Posts I Like
Who I Follow

So, I’m browsing the selections for the “Best American” anthologies since they’re on sale on Kindle today, and I am pained, though not surprised, to see that Wesley Yang’s “Paper Tigers” makes multiple appearances. This is what happens when there is a dearth of Asian American voices in major publications. The article is being celebrated for being provocative and “truthful,” I’m sure, but it doesn’t take much to raise hackles as the lone voice of an underrepresented group in a mainstream venue using that visibility to repeat stereotypes and victim-blame that group for their own marginalization. Edgy! The mainstream always loves exceptionalists to do its dirty work. The handful of eloquently expressed truths of alienation and discontent felt by Asian Americans in his piece doesn’t justify immortalizing this clusterfuck of ignorance masquerading as comprehensive cultural commentary. (He is actually a pretty good writer when he sticks to contemplation rather than prescription: see his far superior essay on Seung-Hui Cho, the Virginia Tech shooter, worth reading in full.)

Here were the best responses to “Paper Tigers,” in my opinion:

Scattered Speculations: #Asianpeopleproblems: A Critique of “Paper Tigers”:

While Yang tries to balance the “de-Asianification” of ethos and values in the former example with the latter, I see a common thread running in the argumentative function in both, which ineluctably serve as “types of response to being Asian”: the desire not only to be white but to be white men, that is, to be like the top of the racial-gender strata. There is no hint of questioning the strata itself. What we are left with is quite frankly a meditation on how to acquire white privilege, not the questioning of the value-system of privileging based on race and gender itself.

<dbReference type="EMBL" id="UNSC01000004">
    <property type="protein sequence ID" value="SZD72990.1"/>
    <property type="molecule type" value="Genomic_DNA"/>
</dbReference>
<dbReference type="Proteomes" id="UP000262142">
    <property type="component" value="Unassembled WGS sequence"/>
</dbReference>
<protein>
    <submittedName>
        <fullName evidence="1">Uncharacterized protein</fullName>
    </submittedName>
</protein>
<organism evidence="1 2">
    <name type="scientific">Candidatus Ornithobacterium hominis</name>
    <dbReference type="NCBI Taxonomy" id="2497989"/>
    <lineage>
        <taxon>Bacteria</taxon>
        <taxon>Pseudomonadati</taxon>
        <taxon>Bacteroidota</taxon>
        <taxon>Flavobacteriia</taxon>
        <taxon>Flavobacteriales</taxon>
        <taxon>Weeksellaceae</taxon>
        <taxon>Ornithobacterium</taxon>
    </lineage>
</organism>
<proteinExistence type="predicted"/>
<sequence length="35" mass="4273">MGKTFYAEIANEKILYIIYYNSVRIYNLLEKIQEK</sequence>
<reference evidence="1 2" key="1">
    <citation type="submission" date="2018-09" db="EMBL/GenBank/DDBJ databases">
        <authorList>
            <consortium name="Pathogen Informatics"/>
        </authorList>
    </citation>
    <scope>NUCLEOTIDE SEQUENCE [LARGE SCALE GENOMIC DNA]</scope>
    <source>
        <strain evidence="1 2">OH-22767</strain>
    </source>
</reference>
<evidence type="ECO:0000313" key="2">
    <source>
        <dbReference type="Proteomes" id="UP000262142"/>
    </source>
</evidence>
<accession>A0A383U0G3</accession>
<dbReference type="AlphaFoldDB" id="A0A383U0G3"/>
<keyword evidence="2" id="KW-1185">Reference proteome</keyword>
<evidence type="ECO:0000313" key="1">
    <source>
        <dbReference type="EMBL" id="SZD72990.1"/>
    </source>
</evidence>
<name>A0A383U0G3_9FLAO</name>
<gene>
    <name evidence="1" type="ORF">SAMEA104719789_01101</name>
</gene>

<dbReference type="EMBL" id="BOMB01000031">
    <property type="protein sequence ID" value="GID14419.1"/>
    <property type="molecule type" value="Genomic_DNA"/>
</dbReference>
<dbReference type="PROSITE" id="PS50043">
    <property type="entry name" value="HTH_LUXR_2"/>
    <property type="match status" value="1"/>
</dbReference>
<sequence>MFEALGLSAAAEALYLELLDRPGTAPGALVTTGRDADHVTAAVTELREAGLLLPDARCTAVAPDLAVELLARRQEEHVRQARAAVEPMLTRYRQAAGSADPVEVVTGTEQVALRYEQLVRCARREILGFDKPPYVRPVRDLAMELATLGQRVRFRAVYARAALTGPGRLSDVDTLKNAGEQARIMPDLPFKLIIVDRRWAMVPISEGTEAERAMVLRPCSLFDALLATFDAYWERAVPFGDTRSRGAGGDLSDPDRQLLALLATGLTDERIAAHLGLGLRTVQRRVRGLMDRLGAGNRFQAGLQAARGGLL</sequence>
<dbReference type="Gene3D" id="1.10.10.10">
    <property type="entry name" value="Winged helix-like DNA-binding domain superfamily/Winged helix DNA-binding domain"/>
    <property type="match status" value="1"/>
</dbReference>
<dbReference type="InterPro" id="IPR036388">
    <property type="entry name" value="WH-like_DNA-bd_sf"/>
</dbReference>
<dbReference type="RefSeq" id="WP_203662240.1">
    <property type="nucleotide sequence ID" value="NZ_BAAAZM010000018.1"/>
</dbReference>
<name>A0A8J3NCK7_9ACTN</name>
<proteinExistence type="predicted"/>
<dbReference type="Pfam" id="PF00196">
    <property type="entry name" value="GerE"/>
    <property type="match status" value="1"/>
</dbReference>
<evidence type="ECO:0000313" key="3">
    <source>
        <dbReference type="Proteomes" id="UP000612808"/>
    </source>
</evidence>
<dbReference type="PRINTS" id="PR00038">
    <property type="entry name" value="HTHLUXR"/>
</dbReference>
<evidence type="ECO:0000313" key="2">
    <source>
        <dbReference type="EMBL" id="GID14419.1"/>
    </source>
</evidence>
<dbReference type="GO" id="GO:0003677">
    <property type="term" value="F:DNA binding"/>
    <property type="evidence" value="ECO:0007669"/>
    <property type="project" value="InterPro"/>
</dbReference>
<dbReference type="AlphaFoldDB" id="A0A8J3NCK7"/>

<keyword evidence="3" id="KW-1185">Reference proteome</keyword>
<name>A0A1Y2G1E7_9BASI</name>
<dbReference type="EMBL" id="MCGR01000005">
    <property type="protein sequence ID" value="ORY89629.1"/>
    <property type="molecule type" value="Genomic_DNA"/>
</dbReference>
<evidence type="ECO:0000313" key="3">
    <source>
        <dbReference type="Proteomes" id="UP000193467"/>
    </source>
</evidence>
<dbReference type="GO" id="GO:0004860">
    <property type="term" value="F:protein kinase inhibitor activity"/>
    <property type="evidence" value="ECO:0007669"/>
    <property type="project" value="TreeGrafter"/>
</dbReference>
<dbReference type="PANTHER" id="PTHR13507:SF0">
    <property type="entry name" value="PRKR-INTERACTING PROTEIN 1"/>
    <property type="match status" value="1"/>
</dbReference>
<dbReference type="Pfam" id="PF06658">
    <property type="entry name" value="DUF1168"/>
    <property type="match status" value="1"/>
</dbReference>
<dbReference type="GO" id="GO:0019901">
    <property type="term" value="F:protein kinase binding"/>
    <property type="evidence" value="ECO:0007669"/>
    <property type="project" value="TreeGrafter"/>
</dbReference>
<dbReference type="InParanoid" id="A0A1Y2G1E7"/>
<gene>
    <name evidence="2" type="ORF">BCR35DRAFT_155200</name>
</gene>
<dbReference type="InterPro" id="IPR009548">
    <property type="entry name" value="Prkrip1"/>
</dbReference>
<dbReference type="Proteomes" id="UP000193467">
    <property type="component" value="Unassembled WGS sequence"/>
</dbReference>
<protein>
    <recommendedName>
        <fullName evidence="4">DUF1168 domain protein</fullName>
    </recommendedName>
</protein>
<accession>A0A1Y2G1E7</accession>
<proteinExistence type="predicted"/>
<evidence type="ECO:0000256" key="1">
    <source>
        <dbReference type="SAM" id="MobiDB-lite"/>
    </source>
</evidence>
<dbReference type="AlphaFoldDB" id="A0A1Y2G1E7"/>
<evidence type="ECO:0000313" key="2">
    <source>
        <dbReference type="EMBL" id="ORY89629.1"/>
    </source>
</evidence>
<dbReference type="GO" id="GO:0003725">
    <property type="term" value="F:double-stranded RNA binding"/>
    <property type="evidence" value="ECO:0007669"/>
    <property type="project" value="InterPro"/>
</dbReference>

Critique of New York Magazine’s “Paper Tigers” Article by Hana Lee:

Let me tell you, I am sick and tired of having the mainstream media trying to tell me what my culture is, whether the narrative is about how it generates a frightening population of repressed, conformist robots or about how fascinatingly and exotically mysterious it is. I am sick and tired of how publications like the Wall Street Journal and New York Magazine promote a single story about the Asian-American experience that validates white people’s fear and contempt. I am sick and tired of these distorted mirrors and all the time I seem to spend smashing them in self-defense—how many conversations about Amy Chua and Tiger Moms did I have to duck and deflect over the past few months, and how many conversations in the future will I have to face about this article of Yang’s?—when really, what I want to do is talk about our multiplicity of stories with all their differences and commonalities. I want to talk about how to embrace tradition while critiquing it—or even, how to evolve tradition while continuing it.

Ask A Korean: Wesley Yang Replies: The Korean’s Short Reply, and Some Observations The Korean originally wrote a long post blasting Yang’s article in the form of a passionate defense of Amy Chua-style elitism that primarily unloaded on the “Fuck Asian values” paragraph. (I didn’t really care for it.) Yang wrote a surprisingly friendly post in response, to which the Korean wrote a second post, addressing the victim-blaming and ignorance of Yang’s article:

When one grows up in areas with relatively few other Asian Americans and speaks little Asian language, one’s image of Asian values is thin and monochromatic. The stereotypes about Asian values seem more convincing, because the superficiality of such stereotypes corresponds well with the superficiality of one’s knowledge of Asian values. On the other hand, when one grows up in areas with huge numbers of diverse Asian Americans and constantly interacts with Asia in some for or another, one’s image of Asian values becomes dense and robust. The stereotypes about Asian values seem laughable, because the superficiality of such stereotypes obviously fails to correspond with the depths of one’s understanding about Asian values.